Private Equity Drooling Over Huge Patent Rewards; Investing Millions In Patent Hoarding

from the welcome-to-innovation dept

It's no secret that getting a random broad patent and suing companies that actually innovated and succeeded in the market is a huge money maker these days -- even if it's exactly the opposite of the intention of the patent system. However, with so many headline-grabbing rewards for such patent lawsuits, it's really no surprise that the big money is rolling in. Last year, we mentioned that VCs were starting to get into the game, but these days it's the east coast hedge funds/private equity guys who are joining the party. Earlier this year, we wrote about one such fund, Altitude Capital Partners who had quietly invested in Visto, but made it clear that it really only cared about companies who had patents that could be used in lawsuits. John points us to a Forbes article that talks about Altitude and other private equity funds that have raised hundreds of millions of dollars solely to support patent lawsuits. In other words, if you thought things were bad in the past, they're about to get much, much worse. Once again, almost all of these lawsuits aren't about protecting the interests of an inventor at all. They're quite often cases of independent work on fairly obvious "next steps" in a market -- where the company who actually succeeds in bringing a desired product to market gets punished by someone who didn't successfully bring a product to market. Too often the patents are vague, exceptionally broad and have nothing to do with anything particularly new or innovative. That's not about promoting innovation -- it's about promoting patent attorneys.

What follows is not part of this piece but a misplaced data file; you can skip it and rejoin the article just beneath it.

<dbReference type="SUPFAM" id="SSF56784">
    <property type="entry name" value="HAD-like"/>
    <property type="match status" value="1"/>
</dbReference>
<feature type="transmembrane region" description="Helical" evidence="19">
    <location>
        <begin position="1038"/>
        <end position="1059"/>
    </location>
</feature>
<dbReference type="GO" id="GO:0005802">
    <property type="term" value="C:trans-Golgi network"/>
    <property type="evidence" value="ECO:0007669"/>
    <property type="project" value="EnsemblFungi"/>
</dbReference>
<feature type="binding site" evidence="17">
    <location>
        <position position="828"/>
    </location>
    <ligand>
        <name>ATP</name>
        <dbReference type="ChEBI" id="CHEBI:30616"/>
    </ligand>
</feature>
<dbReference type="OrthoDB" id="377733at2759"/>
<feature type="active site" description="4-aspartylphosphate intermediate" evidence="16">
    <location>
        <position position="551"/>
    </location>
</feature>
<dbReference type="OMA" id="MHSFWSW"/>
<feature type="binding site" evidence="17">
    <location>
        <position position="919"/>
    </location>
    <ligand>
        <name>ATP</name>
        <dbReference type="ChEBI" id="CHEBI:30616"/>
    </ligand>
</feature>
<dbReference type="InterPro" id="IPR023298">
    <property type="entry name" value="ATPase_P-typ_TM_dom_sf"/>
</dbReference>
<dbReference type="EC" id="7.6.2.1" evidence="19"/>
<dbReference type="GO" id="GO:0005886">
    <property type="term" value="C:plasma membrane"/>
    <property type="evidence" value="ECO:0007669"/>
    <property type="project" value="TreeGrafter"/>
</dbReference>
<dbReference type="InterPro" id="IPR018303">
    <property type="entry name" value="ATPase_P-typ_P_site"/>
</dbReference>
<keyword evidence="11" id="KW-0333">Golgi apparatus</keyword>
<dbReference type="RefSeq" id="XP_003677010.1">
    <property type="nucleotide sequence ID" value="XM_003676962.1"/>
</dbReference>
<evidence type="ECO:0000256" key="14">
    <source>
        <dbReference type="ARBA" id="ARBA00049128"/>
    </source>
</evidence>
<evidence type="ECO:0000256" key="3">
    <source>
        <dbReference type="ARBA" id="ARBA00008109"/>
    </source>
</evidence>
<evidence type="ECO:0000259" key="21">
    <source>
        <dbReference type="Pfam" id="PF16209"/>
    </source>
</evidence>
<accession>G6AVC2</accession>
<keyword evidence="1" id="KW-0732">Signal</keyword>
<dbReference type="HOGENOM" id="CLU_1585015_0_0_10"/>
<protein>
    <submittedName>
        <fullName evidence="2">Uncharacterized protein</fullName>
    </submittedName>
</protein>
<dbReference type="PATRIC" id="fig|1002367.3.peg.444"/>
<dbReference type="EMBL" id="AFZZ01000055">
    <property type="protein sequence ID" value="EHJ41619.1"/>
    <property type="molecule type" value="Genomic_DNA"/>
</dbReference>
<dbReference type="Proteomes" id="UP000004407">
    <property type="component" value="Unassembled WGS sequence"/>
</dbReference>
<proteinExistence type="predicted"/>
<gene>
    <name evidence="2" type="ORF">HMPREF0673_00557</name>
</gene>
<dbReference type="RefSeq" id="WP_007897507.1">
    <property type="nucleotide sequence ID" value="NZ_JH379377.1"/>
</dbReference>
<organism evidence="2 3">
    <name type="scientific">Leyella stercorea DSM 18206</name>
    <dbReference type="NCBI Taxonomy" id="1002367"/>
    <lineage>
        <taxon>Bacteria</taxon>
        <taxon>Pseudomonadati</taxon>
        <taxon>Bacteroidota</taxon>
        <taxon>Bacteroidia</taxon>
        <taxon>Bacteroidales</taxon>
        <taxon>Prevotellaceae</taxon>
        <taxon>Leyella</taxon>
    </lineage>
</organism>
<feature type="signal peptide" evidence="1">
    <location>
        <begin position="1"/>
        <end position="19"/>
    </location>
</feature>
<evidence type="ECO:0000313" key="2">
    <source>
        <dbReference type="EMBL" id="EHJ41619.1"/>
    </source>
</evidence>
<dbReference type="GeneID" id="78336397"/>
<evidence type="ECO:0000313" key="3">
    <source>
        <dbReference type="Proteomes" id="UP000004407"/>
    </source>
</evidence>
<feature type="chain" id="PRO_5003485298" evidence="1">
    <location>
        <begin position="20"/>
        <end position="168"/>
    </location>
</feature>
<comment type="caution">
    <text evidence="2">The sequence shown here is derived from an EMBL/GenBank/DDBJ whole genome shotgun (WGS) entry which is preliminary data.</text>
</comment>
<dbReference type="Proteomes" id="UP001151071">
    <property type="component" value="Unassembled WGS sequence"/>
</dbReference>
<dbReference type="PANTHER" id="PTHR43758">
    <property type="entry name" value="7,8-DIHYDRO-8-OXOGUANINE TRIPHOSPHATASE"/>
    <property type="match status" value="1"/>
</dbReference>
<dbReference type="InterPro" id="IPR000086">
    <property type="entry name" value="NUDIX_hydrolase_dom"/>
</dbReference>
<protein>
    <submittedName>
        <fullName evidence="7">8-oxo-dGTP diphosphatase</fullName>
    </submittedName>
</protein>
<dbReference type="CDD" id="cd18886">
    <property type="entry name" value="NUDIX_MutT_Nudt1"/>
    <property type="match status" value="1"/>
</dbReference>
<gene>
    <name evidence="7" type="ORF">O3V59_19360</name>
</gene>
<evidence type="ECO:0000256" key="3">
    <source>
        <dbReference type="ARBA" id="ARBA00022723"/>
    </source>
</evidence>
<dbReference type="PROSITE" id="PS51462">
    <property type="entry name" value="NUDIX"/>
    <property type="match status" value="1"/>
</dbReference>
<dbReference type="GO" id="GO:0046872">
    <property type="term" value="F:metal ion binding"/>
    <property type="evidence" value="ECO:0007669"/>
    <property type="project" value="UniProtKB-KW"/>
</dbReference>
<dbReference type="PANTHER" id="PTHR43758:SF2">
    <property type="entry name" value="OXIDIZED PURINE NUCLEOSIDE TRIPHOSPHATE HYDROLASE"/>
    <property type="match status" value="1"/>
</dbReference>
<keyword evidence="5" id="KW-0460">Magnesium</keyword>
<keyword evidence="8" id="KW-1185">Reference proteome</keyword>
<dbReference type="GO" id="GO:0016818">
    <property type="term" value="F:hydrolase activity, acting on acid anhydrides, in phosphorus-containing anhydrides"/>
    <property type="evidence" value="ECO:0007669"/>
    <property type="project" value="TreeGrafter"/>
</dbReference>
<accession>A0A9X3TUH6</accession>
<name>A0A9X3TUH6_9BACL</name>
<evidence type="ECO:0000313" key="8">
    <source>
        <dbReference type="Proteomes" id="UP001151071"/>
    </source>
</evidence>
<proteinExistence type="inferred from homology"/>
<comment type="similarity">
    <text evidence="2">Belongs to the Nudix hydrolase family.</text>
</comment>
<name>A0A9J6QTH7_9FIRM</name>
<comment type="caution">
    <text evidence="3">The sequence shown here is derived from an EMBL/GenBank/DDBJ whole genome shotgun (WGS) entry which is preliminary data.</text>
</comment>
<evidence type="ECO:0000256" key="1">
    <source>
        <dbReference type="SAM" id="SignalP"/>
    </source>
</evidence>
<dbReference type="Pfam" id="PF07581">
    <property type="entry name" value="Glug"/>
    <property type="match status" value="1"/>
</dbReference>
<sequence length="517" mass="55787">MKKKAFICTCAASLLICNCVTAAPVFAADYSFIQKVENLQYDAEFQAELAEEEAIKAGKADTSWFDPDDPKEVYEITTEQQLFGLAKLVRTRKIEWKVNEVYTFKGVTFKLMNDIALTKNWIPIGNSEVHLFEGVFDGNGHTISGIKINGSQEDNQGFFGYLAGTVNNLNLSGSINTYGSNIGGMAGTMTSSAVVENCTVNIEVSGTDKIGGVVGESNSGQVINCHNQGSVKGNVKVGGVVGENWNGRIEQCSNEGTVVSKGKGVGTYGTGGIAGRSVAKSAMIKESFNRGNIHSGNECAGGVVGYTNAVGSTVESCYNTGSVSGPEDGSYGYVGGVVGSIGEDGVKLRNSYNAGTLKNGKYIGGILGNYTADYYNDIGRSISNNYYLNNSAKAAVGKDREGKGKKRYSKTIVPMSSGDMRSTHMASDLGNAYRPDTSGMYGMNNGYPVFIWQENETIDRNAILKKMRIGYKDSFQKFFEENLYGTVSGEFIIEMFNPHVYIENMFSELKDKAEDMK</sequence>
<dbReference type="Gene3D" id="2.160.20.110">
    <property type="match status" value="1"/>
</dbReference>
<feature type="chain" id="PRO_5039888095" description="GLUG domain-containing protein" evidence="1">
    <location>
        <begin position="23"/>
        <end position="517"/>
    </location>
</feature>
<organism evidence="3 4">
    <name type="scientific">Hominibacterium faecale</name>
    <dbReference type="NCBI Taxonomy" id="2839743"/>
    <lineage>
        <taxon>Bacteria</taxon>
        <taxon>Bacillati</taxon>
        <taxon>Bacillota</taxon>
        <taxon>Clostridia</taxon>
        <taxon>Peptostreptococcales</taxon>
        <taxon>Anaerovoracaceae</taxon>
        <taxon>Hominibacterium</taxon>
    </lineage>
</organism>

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  1. identicon
    sam, 25 Apr 2007 @ 8:42am


    while i fully sympathize with your feelings regarding bogus patents. ie, patents that should have more extensive research conducted prior to being granted, and i also agree that the patent office is over burdened, and that there might be investigators who are involved in the patent process who might be a little over their heads in certain cases.

    i would also suggest that the vast majority of patents are valid, with no issues.

    as to the point about patent companies, ie companies who buy up patents.. what's wrong with that?

    fred, if you work hard, come up with something novel/new/etc... and you apply/get a patent, you own it. you can do what you choose. you can allow it to be used by anyone for free, you can try to make a business using that IP of the patent, you can try to sell that patent to someone else. you're even free to tell other companies that you own the patent, and the company is infringing on your IP.

    i fail to see where the real issue is with this (aside from what i mentioned previously)

    if i put time/effort into something, and i can get a patent, then i'm damn well going to try to generate revenues from/with it.. and if my recourse is to sell it to a "patent" company, then that's my choice as well.

    on the other hand, if you really are upset over all of this kind of activity where companies buy up patents, there's nothing to stop you from taking your pennies, and trying to get others to add their pennies to the mix, and if you have enough pennies, you can make it known that you are now in the game of buying patents for the sole purpose of releasing the patents to the public...

    now, i'd applaud you if you were to put your cash to this kind of effort!!!

    i strongly suspect that you won't do this!



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